You wrote and directed both films. What was that like in terms of working with Icelandic actors in their language, which I presume you don't speak?
I wrote the scripts in English, and had all the dialogue translated.
I also rehearsed with the actors a lot on the dialogue scenes, to a point where I knew the scenes and most of the language in the scenes backwards and sideways. When it came to shooting the dialogue scenes this meant I could could shoot what we rehearsed, and as we had these foundations, I could cut the actors loose and improvise around the dialogue scenes a little. What you see in the edit is a mixture of the improvisations and rehearsals.
I don't speak Icelandic, but I have directed in Icelandic for the stage, so I do understand a small amount. With this and the fact that my cast and crews all spoke good English meant that communication in the basic sense was straightforward.
What was interesting was listening to actors speaking in their Icelandic tongue, and then trusting what felt right to my ears in terms of the pacing and tempo of scenes, and directing those scenes based simply on what felt truthful to me when they spoke.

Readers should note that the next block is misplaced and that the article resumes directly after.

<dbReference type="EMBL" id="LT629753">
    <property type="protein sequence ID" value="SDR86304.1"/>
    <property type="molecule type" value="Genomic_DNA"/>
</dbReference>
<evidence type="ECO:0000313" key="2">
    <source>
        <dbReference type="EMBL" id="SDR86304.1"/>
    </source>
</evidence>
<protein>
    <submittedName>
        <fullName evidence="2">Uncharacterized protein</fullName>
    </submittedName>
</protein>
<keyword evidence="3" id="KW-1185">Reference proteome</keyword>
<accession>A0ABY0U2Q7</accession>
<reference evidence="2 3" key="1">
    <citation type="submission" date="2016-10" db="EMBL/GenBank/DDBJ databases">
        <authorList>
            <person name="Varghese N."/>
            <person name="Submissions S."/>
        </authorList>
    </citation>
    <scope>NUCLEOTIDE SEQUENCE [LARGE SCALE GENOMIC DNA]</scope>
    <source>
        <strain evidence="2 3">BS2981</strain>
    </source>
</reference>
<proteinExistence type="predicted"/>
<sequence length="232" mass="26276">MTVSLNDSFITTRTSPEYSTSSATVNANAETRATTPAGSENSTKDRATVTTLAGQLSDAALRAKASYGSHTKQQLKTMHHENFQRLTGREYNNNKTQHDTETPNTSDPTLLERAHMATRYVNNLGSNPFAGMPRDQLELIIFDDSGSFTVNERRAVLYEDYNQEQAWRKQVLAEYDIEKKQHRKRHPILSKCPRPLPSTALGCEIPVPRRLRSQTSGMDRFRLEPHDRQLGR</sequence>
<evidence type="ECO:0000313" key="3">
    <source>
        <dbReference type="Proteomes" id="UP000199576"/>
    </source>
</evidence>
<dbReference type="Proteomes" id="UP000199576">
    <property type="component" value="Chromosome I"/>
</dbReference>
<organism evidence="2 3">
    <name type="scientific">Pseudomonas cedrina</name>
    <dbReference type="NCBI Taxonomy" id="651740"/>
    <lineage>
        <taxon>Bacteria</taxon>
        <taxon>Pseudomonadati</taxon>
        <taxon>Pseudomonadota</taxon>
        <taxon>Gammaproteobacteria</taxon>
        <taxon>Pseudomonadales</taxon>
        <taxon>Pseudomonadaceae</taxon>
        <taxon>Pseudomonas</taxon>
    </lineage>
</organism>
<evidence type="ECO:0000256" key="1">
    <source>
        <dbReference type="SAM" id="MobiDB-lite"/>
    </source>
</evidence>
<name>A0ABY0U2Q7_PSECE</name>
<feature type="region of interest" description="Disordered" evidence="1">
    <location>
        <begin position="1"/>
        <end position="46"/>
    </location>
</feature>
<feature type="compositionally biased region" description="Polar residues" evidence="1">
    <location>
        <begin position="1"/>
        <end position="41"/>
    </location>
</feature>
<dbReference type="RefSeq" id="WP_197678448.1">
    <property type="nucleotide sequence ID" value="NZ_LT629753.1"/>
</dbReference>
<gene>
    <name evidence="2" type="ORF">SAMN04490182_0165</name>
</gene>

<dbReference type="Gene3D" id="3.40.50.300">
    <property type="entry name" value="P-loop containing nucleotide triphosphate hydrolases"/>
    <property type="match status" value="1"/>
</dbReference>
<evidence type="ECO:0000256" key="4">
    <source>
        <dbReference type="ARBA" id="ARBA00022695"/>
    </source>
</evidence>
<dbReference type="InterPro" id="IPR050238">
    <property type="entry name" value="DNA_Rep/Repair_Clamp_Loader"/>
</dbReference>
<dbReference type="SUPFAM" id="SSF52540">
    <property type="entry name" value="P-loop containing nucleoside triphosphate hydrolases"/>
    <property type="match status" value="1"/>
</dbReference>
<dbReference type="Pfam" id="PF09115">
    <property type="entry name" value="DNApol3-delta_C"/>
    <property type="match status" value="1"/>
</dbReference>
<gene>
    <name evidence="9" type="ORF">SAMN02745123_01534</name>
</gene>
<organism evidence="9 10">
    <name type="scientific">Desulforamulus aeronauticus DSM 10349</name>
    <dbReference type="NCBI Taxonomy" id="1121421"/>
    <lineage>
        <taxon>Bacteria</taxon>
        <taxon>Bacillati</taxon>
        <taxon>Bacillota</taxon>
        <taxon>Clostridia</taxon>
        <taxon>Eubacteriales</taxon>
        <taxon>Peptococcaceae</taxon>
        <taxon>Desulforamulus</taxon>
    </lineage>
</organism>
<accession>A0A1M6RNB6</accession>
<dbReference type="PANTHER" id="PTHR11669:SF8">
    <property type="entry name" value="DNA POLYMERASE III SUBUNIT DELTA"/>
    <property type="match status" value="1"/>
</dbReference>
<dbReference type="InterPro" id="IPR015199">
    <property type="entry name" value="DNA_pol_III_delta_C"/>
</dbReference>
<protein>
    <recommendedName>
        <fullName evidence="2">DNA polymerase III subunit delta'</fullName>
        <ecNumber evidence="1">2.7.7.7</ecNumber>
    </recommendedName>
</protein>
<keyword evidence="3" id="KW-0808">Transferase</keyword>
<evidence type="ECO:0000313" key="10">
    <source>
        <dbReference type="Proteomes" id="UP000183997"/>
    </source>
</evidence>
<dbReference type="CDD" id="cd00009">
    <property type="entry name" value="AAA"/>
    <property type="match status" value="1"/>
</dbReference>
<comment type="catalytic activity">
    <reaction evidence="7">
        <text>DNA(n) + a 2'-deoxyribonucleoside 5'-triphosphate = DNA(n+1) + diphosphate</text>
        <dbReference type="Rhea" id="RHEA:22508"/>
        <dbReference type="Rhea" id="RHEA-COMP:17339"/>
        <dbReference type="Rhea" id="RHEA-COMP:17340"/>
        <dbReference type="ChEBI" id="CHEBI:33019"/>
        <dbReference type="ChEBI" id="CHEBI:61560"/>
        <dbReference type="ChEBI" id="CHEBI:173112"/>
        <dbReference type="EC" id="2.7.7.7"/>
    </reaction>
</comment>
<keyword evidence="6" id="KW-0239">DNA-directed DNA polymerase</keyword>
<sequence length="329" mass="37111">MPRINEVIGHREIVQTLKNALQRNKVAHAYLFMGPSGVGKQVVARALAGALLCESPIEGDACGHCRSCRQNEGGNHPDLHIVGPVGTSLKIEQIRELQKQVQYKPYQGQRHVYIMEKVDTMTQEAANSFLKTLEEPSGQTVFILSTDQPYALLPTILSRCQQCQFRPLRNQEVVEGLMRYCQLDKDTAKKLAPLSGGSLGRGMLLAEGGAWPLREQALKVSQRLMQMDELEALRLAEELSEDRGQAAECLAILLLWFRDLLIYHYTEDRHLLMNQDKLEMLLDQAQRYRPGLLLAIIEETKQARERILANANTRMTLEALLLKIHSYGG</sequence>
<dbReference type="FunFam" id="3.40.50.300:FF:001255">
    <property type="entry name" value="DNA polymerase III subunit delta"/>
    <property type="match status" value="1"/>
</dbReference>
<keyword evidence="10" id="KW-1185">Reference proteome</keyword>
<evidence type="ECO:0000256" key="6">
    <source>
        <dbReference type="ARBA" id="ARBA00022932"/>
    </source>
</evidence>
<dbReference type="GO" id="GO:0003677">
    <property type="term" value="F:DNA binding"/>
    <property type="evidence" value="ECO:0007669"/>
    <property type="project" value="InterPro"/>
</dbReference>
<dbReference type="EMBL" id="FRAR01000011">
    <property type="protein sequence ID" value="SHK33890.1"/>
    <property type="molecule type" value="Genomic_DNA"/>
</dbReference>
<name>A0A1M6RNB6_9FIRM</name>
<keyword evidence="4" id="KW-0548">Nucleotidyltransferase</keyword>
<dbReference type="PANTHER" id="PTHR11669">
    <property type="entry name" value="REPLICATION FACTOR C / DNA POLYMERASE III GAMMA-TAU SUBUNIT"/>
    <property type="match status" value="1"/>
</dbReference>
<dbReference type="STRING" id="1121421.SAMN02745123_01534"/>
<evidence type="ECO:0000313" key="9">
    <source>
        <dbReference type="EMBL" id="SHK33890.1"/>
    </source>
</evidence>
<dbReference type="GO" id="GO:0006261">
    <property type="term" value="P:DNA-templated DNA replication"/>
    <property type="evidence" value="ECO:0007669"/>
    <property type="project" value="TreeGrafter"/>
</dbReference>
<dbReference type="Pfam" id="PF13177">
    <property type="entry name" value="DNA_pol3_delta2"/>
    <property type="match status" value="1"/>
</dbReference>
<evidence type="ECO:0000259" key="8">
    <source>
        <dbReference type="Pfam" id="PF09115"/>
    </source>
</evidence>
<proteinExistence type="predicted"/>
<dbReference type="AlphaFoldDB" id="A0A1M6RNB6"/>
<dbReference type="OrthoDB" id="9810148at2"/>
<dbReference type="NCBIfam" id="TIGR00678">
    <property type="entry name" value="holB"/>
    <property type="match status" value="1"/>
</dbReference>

Both films were screened at the 2016 Edinburgh International Film Festival. What was that experience like, effectively bringing your work home like some kind of prodigal son?
To be honest I didn't want the films to premier together. I know I mentioned that in hindsight both films are a kind of reaction to what I experienced in Iceland after the crash, but to me anyway, both films are very different in tone, look and story. I was fearful of them being seen as a kind of double bill. I suppose I just wanted them to be seen and judged on their own merits as individual pieces of work.